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Sheryl Kraft

Sheryl Kraft, a freelance writer and breast cancer survivor, was born in Long Beach, New York. She currently lives in Connecticut with her husband Alan and dog Chloe, where her nest is empty of her two sons Jonathan. Sheryl writes articles and essays on breast cancer and contributes to a variety of publications and websites where she writes on general health and wellness issues. She earned her MFA in writing from Sarah Lawrence College in 2005.

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Why Your Body Needs to S-T-R-E-T-C-H

Why Your Body Needs to S-T-R-E-T-C-H

Your Wellness

The Most Neglected Part of a Well-Rounded Workout

When I get out of bed some mornings – despite a really good, solid night's sleep – I sometimes feel like it takes a few minutes for me to straighten up. In fact, some nights, I feel like while I'm sleeping, someone sneaks in and twists me up like a pretzel. Morning comes, and it's hard to unravel my body. STIFFNESS. And what is it with those creaky joints?

I'm not the only one. Christine, one of my readers all the way over in Japan, sent me this email.

"Sheryl, did you ever or will you ever do a story on body stiffness as you age? That is my big issue right now - for the first time in my life - waking up with a stiff back. I think yoga would probably really help! Stretches, at least."

For some of us, arthritis is to blame. Cartilage gets worn and torn. The high-impact activities (I myself was part of the no-pain, no-gain generation of Jane Fonda workouts) we did years ago may be catching up to us now. Carrying around excess weight, injuries and genetics could also be to blame. For others, it may not be arthritis; it may be just be plain old aging. Muscles shrink and lose mass; the actual number and size of muscle fibers decreases, too. Put together with a sedentary lifestyle, you're ending up stiff and sore a lot earlier and quicker than someone who hits the gym regularly.

A well-rounded workout not only includes cardio and strength training, but also stretching, something that usually falls by the wayside – but shouldn't. Not only does stretching increase your flexibility and improve your circulation, it helps relieve stress, too.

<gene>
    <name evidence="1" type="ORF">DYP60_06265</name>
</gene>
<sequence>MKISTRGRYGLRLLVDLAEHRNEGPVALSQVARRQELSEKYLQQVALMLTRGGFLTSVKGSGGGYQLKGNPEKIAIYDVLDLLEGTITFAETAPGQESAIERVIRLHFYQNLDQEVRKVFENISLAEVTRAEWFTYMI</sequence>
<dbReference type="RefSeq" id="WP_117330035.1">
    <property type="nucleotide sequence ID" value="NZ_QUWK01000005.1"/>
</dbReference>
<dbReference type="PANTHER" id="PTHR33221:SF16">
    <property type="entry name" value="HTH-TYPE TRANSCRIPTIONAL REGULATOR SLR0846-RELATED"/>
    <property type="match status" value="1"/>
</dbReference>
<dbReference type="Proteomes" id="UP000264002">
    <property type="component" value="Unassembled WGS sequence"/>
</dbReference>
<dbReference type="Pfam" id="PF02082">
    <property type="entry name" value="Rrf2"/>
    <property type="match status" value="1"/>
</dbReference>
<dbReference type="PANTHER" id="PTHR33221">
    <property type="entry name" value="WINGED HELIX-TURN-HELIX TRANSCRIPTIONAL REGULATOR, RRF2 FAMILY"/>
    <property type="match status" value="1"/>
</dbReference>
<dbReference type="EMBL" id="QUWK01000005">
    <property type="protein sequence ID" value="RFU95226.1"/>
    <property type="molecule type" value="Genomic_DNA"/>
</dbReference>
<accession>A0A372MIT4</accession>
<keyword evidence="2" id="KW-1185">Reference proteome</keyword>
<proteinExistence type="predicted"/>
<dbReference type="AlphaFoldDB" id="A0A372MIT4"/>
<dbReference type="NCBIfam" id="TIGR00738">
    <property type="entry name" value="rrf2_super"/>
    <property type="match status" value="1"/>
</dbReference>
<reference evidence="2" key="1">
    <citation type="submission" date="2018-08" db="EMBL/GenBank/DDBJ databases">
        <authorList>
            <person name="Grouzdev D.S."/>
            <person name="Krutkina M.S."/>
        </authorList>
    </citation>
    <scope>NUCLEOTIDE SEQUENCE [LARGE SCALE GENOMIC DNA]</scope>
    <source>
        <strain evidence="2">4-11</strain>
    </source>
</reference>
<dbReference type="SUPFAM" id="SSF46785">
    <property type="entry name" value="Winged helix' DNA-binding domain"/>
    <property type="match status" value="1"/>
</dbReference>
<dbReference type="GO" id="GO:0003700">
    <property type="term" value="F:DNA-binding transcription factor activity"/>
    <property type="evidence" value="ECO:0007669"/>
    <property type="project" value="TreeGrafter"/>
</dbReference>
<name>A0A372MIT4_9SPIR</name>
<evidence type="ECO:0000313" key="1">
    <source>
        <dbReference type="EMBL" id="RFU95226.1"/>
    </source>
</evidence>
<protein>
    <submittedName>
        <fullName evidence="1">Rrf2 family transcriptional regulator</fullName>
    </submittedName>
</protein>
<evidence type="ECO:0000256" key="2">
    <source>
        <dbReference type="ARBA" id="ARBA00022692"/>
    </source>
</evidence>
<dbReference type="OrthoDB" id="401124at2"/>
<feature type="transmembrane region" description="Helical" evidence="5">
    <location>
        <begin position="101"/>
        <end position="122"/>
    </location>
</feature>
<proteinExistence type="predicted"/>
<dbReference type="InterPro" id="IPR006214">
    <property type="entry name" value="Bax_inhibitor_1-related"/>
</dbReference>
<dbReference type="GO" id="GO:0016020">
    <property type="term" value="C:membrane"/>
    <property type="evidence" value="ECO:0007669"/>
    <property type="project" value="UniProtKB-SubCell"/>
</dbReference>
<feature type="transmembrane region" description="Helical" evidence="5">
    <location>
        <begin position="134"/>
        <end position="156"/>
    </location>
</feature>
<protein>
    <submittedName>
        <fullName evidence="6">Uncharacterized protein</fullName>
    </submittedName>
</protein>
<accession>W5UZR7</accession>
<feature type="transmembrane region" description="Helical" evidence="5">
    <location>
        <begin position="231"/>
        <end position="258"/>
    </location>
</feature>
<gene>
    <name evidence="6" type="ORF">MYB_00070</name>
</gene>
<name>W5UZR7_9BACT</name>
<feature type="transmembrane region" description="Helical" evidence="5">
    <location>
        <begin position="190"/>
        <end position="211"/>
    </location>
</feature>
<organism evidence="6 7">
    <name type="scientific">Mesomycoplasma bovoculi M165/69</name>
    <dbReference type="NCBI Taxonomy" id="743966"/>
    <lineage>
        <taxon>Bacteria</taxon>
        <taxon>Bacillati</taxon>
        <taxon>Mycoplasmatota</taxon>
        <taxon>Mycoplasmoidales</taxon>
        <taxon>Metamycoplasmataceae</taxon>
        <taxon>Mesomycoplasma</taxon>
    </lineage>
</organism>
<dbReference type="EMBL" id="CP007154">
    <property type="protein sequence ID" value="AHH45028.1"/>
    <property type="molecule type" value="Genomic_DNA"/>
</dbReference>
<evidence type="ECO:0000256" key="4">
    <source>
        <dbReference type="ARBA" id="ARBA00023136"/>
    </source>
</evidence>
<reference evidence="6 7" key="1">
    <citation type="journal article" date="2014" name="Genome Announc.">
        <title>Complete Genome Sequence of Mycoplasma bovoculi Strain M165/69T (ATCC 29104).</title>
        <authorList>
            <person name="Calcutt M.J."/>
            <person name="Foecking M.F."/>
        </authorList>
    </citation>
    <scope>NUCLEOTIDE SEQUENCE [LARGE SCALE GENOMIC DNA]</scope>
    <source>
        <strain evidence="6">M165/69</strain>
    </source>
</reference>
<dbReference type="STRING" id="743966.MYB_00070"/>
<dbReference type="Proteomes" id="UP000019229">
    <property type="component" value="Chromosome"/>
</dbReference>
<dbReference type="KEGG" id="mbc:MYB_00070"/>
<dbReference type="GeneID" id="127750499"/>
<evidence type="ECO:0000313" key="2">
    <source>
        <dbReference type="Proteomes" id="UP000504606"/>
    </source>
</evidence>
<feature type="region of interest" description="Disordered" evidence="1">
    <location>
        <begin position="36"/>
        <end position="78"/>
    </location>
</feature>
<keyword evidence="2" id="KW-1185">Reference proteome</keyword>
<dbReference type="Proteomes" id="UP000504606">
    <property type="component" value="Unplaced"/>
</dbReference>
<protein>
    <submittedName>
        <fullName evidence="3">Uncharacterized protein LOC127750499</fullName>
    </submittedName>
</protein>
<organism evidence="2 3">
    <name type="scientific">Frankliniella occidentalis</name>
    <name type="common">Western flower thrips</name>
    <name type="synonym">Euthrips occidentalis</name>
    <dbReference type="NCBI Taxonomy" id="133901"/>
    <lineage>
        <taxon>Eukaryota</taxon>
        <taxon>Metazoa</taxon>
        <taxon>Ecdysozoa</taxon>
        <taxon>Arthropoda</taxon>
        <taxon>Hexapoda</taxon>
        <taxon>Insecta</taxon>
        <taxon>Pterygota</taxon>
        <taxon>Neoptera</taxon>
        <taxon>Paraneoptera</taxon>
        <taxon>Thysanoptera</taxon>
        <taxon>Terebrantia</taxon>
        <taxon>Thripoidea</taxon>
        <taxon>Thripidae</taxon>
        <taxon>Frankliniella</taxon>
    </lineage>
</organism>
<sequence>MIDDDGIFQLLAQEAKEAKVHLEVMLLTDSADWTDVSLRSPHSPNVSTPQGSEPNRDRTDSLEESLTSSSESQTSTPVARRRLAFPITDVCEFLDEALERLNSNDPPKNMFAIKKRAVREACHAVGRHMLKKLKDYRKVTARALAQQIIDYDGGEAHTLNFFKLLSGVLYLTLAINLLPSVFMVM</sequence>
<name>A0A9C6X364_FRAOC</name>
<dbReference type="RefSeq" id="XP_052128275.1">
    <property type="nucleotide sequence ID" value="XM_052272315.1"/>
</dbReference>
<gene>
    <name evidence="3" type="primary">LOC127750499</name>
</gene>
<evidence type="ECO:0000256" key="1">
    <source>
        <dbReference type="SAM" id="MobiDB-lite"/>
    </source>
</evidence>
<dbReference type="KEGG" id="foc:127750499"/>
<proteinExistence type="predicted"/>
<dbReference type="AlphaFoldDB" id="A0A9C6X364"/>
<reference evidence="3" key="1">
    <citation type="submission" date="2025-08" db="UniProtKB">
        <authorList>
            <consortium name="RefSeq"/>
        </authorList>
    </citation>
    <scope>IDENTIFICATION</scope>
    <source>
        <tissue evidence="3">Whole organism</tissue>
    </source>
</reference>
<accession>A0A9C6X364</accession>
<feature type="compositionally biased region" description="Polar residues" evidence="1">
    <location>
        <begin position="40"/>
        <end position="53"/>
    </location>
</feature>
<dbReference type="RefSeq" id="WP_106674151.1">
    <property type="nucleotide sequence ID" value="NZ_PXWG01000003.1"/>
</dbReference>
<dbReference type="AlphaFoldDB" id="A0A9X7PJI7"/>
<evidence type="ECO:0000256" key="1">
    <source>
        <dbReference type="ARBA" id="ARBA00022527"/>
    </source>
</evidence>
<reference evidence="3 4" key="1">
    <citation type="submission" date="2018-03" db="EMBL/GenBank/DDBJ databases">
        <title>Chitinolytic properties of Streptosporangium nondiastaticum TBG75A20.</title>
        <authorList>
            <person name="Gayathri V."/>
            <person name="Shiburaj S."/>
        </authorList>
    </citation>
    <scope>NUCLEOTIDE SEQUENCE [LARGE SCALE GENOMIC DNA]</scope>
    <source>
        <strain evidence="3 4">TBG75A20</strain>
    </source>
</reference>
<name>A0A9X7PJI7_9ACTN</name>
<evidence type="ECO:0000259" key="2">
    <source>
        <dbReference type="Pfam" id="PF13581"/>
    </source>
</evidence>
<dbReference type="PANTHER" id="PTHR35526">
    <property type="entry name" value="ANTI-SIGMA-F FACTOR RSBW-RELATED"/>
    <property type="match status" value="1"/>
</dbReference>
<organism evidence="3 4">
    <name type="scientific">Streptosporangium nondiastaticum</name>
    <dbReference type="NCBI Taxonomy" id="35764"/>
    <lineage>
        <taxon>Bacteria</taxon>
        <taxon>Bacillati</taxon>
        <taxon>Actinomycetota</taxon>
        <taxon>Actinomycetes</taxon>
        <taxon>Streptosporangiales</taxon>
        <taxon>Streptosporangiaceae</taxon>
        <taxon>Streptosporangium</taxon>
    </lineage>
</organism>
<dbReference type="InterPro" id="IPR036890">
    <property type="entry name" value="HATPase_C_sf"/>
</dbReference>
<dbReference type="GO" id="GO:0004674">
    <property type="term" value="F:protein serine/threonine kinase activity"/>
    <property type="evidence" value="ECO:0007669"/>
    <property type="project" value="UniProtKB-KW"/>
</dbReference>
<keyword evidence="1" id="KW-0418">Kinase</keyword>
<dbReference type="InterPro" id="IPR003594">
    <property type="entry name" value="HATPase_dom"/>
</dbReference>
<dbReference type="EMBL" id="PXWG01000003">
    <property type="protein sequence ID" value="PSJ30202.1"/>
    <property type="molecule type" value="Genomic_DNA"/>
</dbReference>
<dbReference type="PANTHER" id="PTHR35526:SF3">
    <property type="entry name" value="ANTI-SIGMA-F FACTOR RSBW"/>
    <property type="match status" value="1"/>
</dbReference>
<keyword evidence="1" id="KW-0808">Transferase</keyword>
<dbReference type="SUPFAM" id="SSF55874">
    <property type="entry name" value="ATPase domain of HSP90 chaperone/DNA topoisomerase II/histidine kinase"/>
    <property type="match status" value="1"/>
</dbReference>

Here's what Joan Pagano,fitness expert, trainer and author told me:

"Decreased flexibility may be a common aspect of aging, but it's one that you can do something about. Just a few minutes of daily stretching can help maintain flexibility, which in turn keeps your muscles supple and counteracts the wear-and-tear of everyday life. By enhancing our mobility, stretching increases our efficiency in all activities so they require less effort – and leave us feeling less tired."

Joan says that the pull of gravity and gradual dehydration of the body's tissues (more reason to drink that water!) cause us to "literally shrink over time."

Are you ready to ditch this whole post and walk away? Wait – don't! Here's a handy guide to stretching from head to toe, just about anywhere you are – even before you get out of bed. All of these stretches – and more - can be found in Joan's book, Strength Training for Women

  1. Wake-up stretches in bed or on the floor: Repeat each 5-10 times
  • Full-body stretch: Lie on back, arms and legs stretched out long. Flex feet and press through heels, stretching legs and arms and lengthening the torso.
  • Pelvic tilt: Lie on back with knees bent, feet flat on the bed. Inhale and fill the belly with air; then exhale forcefully, pulling abdominals in tight and with one fluid motion curl tail bone to the ceiling.
  • Bridge: Bend knees up, feet flat on bed. Start at the base of your spine and lift hips until torso is in a straight line from knees to shoulders.
  • Supine (lying face up) floor stretches for low back/hamstrings
    • Double knees to chest: Lie on back and bring both knees up over chest, feet in the air. Separate legs and place hands under thighs. Draw knees up toward shoulders and allow hips to curl up slightly from the floor. Repeat 3 times.